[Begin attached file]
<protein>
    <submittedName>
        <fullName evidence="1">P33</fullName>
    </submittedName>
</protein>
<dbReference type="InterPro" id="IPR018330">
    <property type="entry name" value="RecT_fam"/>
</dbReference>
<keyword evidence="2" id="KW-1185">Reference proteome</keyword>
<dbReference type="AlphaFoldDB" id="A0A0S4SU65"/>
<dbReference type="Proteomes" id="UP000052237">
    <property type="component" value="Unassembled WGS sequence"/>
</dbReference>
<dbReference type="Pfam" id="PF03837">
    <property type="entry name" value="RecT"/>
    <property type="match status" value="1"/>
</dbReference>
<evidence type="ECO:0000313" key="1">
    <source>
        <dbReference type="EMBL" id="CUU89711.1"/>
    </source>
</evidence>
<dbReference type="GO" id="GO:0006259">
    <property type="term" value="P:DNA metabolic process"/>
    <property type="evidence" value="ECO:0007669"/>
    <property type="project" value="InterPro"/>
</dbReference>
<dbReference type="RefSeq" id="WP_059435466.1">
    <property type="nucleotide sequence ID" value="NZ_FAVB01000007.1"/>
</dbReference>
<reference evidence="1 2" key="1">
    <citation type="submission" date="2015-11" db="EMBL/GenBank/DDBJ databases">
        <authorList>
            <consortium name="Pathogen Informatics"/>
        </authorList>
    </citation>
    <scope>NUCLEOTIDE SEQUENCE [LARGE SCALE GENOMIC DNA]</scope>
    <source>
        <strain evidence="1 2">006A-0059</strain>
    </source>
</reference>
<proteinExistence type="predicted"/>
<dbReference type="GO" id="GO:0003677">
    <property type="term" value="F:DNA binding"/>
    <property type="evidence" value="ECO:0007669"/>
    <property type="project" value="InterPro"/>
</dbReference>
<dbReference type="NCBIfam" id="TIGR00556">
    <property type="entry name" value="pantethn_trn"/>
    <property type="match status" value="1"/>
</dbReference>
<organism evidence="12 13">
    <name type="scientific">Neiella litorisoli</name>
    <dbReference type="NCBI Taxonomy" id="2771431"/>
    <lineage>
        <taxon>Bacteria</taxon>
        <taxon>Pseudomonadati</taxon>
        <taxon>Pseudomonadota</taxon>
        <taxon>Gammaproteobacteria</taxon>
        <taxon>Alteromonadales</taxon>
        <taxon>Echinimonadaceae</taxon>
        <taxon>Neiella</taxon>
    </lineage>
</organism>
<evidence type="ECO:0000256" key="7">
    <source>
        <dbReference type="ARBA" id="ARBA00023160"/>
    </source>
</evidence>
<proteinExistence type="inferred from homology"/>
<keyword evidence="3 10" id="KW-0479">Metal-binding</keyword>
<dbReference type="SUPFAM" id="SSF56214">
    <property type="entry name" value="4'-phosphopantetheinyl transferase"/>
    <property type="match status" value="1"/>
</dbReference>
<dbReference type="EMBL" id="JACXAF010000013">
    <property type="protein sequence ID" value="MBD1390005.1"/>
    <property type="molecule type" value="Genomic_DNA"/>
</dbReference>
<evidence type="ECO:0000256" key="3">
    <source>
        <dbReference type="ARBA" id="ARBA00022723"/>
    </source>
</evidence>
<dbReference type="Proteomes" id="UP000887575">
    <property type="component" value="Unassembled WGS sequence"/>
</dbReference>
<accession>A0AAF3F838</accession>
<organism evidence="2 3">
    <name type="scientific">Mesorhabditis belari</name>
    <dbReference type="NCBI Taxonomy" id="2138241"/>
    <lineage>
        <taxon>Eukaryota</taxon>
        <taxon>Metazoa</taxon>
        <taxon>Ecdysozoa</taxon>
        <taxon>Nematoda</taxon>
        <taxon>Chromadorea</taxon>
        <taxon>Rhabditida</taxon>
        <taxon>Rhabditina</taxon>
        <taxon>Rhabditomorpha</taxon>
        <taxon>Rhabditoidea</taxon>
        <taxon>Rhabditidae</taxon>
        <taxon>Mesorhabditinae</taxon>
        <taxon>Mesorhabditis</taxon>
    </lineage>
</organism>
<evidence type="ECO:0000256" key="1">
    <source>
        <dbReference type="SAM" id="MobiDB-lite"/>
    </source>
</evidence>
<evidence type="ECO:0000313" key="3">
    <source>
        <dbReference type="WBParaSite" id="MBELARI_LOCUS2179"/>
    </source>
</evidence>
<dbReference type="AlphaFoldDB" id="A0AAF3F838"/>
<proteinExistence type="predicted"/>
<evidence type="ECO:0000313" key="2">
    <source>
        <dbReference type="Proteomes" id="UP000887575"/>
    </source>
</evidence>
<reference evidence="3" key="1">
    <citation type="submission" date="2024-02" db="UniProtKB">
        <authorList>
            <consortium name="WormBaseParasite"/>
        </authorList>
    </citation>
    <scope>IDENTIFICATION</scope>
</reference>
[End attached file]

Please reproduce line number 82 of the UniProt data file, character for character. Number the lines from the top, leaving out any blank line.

        <dbReference type="ARBA" id="ARBA00022723"/>